Remortgage to Release Equity
If you’ve owned a home and have been keeping up with your monthly mortgage repayments for a reasonable stretch of time, then it’s likely that you’ve built up a decent amount of equity for your property. This could be to a considerable degree considering the rate at which house prices have continued to rise.
By choosing to remortgage your property you can release this equity which is tied to your home, leaving you with access to that accumulated extra cash. Homeowners commonly do this for essential reasons such as paying off pressing short-term debts. However, others see it as an opportunity to renovate their property and so further increase its value. Either/or, whether remortgaging to release equity is a good idea depends entirely on your personal situation and financial circumstances.
This can be a tricky conclusion to come to, and even trickier to actualise. It’s for this reason why we strongly recommend hiring an expert mortgage broker to help navigate and guide you through the entire process, from start to finish. Here at The Mortgage Genie we have helped plenty of our UK clients out by finding the best remortgaging to release equity solutions for them. If you’re interested in joining the many among our success stories then you can contact us at 01915809890 today.
Regardless of the service we can provide for you, there’s a lot to grasp when it comes to remortgaging to release equity. To help you familiarise yourself with the details we’ve put together this piece which covers all the salient information that you need to know and understand. We will go over:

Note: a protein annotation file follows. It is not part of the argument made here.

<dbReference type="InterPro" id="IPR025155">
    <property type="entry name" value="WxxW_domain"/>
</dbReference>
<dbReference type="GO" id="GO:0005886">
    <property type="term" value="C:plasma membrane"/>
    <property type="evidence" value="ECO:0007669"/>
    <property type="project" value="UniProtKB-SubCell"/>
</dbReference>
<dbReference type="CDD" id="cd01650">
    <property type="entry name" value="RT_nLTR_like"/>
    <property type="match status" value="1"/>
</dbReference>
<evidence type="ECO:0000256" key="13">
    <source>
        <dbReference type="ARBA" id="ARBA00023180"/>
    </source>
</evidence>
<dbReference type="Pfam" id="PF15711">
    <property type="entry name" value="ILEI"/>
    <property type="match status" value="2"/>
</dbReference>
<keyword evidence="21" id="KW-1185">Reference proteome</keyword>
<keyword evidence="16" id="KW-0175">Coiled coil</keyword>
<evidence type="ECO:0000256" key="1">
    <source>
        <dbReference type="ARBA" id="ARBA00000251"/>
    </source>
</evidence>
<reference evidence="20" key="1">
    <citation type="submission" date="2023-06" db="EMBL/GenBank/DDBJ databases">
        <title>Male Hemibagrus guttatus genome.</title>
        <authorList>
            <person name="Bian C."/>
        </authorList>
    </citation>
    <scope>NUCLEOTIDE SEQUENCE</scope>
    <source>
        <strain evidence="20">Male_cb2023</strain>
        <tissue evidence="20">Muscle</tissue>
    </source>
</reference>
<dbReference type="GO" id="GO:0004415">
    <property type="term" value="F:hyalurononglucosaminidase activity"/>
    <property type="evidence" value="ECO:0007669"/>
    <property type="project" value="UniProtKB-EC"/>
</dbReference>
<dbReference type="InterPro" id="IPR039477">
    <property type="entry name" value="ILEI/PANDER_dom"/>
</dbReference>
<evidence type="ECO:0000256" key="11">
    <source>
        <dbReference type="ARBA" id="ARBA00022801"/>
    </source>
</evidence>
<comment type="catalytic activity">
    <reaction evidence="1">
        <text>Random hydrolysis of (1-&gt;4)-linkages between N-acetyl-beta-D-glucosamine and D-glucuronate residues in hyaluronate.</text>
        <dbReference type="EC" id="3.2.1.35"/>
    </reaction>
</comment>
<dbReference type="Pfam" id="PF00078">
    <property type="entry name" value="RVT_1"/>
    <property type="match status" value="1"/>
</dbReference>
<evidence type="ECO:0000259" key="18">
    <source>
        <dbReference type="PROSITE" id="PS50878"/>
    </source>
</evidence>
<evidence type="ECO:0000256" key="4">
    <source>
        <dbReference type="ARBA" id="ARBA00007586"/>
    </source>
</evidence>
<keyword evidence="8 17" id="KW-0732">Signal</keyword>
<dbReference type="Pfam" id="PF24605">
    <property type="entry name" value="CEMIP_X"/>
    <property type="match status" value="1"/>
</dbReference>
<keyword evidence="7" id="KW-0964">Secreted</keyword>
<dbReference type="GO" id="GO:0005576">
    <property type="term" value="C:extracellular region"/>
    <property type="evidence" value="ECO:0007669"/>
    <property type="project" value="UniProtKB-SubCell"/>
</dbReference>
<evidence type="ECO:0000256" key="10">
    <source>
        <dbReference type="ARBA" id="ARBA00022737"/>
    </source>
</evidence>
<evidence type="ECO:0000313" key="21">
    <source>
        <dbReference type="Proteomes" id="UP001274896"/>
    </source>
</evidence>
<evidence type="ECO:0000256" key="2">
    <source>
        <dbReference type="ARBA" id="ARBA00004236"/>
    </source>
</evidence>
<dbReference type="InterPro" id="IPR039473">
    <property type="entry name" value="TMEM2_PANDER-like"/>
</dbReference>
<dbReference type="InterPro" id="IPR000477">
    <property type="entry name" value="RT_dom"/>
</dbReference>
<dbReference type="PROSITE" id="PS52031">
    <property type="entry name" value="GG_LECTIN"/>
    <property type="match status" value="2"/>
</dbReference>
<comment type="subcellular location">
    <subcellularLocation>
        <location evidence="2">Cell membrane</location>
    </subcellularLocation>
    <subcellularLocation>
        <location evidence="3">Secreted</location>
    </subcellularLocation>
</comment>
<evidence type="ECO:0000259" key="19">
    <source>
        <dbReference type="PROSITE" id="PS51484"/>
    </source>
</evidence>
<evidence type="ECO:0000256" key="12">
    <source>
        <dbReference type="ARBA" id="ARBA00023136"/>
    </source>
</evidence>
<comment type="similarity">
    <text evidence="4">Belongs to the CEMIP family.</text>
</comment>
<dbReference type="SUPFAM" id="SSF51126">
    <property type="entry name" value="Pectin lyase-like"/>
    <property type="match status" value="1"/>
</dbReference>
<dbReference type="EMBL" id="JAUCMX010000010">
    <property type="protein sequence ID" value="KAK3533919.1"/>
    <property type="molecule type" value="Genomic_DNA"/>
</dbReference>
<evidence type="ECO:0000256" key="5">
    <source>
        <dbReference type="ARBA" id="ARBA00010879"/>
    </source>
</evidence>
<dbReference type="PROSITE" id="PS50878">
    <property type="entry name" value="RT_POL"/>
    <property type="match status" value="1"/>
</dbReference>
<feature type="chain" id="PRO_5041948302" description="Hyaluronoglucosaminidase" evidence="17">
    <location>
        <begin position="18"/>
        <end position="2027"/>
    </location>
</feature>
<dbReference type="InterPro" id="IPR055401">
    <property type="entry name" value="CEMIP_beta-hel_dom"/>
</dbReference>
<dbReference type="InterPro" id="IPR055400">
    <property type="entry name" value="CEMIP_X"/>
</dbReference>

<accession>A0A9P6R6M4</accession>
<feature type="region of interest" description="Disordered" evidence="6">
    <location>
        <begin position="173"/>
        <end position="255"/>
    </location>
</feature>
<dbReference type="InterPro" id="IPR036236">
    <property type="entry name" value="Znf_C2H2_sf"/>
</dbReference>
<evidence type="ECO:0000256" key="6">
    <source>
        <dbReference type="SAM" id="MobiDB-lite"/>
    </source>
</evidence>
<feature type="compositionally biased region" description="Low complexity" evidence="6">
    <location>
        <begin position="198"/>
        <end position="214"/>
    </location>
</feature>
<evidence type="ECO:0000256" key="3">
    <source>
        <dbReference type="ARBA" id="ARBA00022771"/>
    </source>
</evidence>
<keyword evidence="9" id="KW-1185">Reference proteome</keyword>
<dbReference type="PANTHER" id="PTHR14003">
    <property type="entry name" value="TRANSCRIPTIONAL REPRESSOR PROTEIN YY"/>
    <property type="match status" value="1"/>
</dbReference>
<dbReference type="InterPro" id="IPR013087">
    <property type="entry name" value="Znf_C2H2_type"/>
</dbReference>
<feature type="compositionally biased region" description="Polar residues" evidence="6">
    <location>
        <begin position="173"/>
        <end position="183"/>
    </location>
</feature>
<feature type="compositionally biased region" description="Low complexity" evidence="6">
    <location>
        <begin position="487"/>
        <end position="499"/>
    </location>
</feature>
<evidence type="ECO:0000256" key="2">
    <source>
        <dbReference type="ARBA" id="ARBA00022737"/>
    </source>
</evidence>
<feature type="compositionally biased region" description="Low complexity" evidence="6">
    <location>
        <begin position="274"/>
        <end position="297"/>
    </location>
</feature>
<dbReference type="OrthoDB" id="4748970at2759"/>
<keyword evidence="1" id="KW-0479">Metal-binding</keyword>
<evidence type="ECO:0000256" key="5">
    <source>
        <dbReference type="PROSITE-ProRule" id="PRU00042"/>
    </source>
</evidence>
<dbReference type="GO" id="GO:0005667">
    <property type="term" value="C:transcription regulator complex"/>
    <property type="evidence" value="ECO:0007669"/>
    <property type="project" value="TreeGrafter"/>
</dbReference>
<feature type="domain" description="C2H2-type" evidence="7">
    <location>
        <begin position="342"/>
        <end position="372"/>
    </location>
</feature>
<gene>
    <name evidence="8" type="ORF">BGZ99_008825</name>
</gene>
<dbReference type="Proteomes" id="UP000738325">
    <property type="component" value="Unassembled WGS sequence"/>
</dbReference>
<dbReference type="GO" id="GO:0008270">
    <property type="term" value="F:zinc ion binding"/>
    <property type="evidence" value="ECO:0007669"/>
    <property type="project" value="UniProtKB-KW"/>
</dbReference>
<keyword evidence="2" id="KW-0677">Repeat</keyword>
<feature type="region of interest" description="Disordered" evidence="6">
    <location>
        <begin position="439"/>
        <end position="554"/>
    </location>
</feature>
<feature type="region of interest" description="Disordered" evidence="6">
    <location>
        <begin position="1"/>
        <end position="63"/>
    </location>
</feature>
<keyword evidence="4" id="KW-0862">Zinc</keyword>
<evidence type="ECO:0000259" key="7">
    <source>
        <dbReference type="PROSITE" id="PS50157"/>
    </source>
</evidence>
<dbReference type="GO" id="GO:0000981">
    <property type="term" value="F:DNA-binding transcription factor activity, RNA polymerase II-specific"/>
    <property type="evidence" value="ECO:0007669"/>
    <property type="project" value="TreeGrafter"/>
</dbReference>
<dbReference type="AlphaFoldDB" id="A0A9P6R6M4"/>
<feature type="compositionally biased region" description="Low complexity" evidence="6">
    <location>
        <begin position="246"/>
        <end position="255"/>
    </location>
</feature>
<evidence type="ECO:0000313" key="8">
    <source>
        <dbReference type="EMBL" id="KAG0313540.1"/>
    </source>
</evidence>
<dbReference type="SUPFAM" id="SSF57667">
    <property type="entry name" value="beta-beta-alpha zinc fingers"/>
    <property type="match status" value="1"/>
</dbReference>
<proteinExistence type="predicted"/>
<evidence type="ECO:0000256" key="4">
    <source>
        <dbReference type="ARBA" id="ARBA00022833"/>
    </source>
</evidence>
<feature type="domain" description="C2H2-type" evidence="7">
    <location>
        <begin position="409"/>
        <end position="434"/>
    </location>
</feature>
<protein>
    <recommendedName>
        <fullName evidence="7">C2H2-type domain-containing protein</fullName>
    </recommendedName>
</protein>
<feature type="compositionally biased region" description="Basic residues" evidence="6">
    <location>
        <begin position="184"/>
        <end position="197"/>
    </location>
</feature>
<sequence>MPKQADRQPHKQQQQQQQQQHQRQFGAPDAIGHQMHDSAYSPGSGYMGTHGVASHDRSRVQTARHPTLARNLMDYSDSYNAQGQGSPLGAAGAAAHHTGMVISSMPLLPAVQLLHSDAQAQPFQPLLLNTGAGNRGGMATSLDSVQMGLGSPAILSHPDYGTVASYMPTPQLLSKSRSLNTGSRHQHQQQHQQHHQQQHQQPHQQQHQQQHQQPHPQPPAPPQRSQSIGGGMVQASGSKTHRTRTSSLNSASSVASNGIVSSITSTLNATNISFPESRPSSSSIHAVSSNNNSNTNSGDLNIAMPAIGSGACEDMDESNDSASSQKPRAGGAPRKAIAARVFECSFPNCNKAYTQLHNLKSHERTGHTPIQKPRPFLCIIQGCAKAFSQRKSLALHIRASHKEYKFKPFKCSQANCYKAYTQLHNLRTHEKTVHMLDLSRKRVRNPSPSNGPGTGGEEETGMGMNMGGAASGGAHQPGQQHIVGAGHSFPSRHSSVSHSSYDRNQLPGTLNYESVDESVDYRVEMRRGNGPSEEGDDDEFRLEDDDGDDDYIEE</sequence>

- What is equity?
- Can I remortgage to release equity?
- How do I remortgage to release equity?
- Why should I remortgage to release equity?
- How soon can you remortgage to release equity?
- How long does it take to remortgage and release equity?
What is equity?
Equity represents a portion of the total property value that the homeowner controls, as opposed to that which is controlled by the mortgage provider. In essence, it is how much of the home the borrower owns outright. To demonstrate, if you owned a house that had a market value of £250,000, and you only had £50,000 of the mortgage left to pay off, then you would have £200,000 worth of equity. Naturally, if you’d finished paying off your mortgage in full, then your equity would be equal to the entire property value. In this context, that would be £250,000.
The volume of equity also factors in the deposit you put down for the house when you initially purchased it. Meaning, if you put a larger deposit forward, then you will have more equity from the get-go than if that sum was smaller. Another influence is what the general market determines your home’s value to be. If your property’s value increases, then this means that so too does how much equity you have.
How does remortgaging to release equity work?
Remortgaging to release equity works a little differently from how you would normally take out a mortgage. This is, evidently, because you won’t be taking out a mortgage loan for a property that you want to purchase, rather, you’ll be increasing the size of the one that you already have. It’s often the case that people who remortgage to release equity have paid off a substantial amount of their mortgage, and so inherently have a sizable amount of equity.